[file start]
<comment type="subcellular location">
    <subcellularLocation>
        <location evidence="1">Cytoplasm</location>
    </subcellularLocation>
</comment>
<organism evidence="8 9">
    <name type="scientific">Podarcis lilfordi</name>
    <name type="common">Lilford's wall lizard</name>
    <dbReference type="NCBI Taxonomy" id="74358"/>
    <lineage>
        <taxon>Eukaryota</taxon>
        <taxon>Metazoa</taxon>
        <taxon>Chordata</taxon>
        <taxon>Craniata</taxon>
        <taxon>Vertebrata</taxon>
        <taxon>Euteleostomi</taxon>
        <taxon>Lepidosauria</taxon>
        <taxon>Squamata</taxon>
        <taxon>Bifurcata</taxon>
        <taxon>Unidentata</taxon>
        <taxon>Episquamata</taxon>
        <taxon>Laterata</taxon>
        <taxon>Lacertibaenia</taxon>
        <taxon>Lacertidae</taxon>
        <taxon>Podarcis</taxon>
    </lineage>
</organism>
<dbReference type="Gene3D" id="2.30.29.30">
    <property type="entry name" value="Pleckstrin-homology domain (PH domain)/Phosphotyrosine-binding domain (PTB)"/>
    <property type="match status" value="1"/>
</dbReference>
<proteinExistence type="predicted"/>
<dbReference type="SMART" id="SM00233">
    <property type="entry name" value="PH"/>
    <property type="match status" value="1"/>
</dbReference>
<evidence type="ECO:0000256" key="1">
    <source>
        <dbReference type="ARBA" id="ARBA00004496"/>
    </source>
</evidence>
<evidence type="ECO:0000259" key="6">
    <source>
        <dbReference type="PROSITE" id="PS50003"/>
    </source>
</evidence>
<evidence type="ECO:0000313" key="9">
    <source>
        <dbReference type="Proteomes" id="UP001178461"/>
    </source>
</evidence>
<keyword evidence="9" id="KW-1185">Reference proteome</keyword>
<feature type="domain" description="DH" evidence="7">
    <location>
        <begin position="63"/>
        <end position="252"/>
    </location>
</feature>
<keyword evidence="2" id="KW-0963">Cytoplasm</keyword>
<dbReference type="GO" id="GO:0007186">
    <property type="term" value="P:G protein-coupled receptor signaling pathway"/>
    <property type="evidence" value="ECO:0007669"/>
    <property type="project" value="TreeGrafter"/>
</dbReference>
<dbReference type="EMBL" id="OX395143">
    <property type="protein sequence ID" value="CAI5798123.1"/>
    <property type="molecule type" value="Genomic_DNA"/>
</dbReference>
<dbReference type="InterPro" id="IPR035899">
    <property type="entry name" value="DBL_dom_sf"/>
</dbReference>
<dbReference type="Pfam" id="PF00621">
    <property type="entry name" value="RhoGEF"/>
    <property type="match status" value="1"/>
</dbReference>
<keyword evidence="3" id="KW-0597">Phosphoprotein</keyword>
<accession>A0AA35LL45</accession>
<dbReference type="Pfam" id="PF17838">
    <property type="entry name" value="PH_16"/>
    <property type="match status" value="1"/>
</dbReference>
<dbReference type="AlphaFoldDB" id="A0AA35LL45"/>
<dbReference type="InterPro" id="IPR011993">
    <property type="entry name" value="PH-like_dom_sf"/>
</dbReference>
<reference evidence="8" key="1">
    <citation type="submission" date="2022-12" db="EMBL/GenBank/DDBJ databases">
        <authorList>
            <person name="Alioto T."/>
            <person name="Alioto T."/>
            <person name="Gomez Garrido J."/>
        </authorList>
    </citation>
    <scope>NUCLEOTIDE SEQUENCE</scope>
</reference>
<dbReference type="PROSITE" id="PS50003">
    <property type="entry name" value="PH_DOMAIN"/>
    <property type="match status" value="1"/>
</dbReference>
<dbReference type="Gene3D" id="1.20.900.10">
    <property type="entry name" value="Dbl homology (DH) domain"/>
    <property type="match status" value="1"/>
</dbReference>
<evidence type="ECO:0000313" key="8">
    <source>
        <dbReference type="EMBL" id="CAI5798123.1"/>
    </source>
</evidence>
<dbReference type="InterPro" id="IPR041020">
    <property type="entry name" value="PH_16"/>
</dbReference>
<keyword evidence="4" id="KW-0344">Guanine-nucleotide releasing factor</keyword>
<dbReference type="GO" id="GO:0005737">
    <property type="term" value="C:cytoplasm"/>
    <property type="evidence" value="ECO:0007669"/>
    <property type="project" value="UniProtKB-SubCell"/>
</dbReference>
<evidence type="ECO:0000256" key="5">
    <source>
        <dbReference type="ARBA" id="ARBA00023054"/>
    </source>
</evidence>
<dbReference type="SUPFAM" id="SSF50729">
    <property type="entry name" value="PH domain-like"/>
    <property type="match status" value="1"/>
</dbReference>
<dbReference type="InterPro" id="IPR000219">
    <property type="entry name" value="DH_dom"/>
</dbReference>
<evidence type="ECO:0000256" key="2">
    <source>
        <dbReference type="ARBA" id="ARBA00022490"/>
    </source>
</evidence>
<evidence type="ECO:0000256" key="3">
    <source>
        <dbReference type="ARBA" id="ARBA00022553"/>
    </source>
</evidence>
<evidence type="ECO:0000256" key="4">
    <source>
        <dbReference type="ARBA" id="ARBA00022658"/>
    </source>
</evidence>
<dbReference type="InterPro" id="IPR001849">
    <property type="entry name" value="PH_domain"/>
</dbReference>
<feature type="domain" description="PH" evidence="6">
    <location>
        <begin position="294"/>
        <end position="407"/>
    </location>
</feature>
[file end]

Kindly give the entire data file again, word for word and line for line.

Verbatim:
<comment type="subcellular location">
    <subcellularLocation>
        <location evidence="1">Cytoplasm</location>
    </subcellularLocation>
</comment>
<organism evidence="8 9">
    <name type="scientific">Podarcis lilfordi</name>
    <name type="common">Lilford's wall lizard</name>
    <dbReference type="NCBI Taxonomy" id="74358"/>
    <lineage>
        <taxon>Eukaryota</taxon>
        <taxon>Metazoa</taxon>
        <taxon>Chordata</taxon>
        <taxon>Craniata</taxon>
        <taxon>Vertebrata</taxon>
        <taxon>Euteleostomi</taxon>
        <taxon>Lepidosauria</taxon>
        <taxon>Squamata</taxon>
        <taxon>Bifurcata</taxon>
        <taxon>Unidentata</taxon>
        <taxon>Episquamata</taxon>
        <taxon>Laterata</taxon>
        <taxon>Lacertibaenia</taxon>
        <taxon>Lacertidae</taxon>
        <taxon>Podarcis</taxon>
    </lineage>
</organism>
<dbReference type="Gene3D" id="2.30.29.30">
    <property type="entry name" value="Pleckstrin-homology domain (PH domain)/Phosphotyrosine-binding domain (PTB)"/>
    <property type="match status" value="1"/>
</dbReference>
<proteinExistence type="predicted"/>
<dbReference type="SMART" id="SM00233">
    <property type="entry name" value="PH"/>
    <property type="match status" value="1"/>
</dbReference>
<evidence type="ECO:0000256" key="1">
    <source>
        <dbReference type="ARBA" id="ARBA00004496"/>
    </source>
</evidence>
<evidence type="ECO:0000259" key="6">
    <source>
        <dbReference type="PROSITE" id="PS50003"/>
    </source>
</evidence>
<evidence type="ECO:0000313" key="9">
    <source>
        <dbReference type="Proteomes" id="UP001178461"/>
    </source>
</evidence>
<keyword evidence="9" id="KW-1185">Reference proteome</keyword>
<feature type="domain" description="DH" evidence="7">
    <location>
        <begin position="63"/>
        <end position="252"/>
    </location>
</feature>
<keyword evidence="2" id="KW-0963">Cytoplasm</keyword>
<dbReference type="GO" id="GO:0007186">
    <property type="term" value="P:G protein-coupled receptor signaling pathway"/>
    <property type="evidence" value="ECO:0007669"/>
    <property type="project" value="TreeGrafter"/>
</dbReference>
<dbReference type="EMBL" id="OX395143">
    <property type="protein sequence ID" value="CAI5798123.1"/>
    <property type="molecule type" value="Genomic_DNA"/>
</dbReference>
<dbReference type="InterPro" id="IPR035899">
    <property type="entry name" value="DBL_dom_sf"/>
</dbReference>
<dbReference type="Pfam" id="PF00621">
    <property type="entry name" value="RhoGEF"/>
    <property type="match status" value="1"/>
</dbReference>
<keyword evidence="3" id="KW-0597">Phosphoprotein</keyword>
<accession>A0AA35LL45</accession>
<dbReference type="Pfam" id="PF17838">
    <property type="entry name" value="PH_16"/>
    <property type="match status" value="1"/>
</dbReference>
<dbReference type="AlphaFoldDB" id="A0AA35LL45"/>
<dbReference type="InterPro" id="IPR011993">
    <property type="entry name" value="PH-like_dom_sf"/>
</dbReference>
<reference evidence="8" key="1">
    <citation type="submission" date="2022-12" db="EMBL/GenBank/DDBJ databases">
        <authorList>
            <person name="Alioto T."/>
            <person name="Alioto T."/>
            <person name="Gomez Garrido J."/>
        </authorList>
    </citation>
    <scope>NUCLEOTIDE SEQUENCE</scope>
</reference>
<dbReference type="PROSITE" id="PS50003">
    <property type="entry name" value="PH_DOMAIN"/>
    <property type="match status" value="1"/>
</dbReference>
<dbReference type="Gene3D" id="1.20.900.10">
    <property type="entry name" value="Dbl homology (DH) domain"/>
    <property type="match status" value="1"/>
</dbReference>
<evidence type="ECO:0000313" key="8">
    <source>
        <dbReference type="EMBL" id="CAI5798123.1"/>
    </source>
</evidence>
<dbReference type="InterPro" id="IPR041020">
    <property type="entry name" value="PH_16"/>
</dbReference>
<keyword evidence="4" id="KW-0344">Guanine-nucleotide releasing factor</keyword>
<dbReference type="GO" id="GO:0005737">
    <property type="term" value="C:cytoplasm"/>
    <property type="evidence" value="ECO:0007669"/>
    <property type="project" value="UniProtKB-SubCell"/>
</dbReference>
<evidence type="ECO:0000256" key="5">
    <source>
        <dbReference type="ARBA" id="ARBA00023054"/>
    </source>
</evidence>
<dbReference type="SUPFAM" id="SSF50729">
    <property type="entry name" value="PH domain-like"/>
    <property type="match status" value="1"/>
</dbReference>
<dbReference type="InterPro" id="IPR000219">
    <property type="entry name" value="DH_dom"/>
</dbReference>
<evidence type="ECO:0000256" key="2">
    <source>
        <dbReference type="ARBA" id="ARBA00022490"/>
    </source>
</evidence>
<evidence type="ECO:0000256" key="3">
    <source>
        <dbReference type="ARBA" id="ARBA00022553"/>
    </source>
</evidence>
<evidence type="ECO:0000256" key="4">
    <source>
        <dbReference type="ARBA" id="ARBA00022658"/>
    </source>
</evidence>
<dbReference type="InterPro" id="IPR001849">
    <property type="entry name" value="PH_domain"/>
</dbReference>
<feature type="domain" description="PH" evidence="6">
    <location>
        <begin position="294"/>
        <end position="407"/>
    </location>
</feature>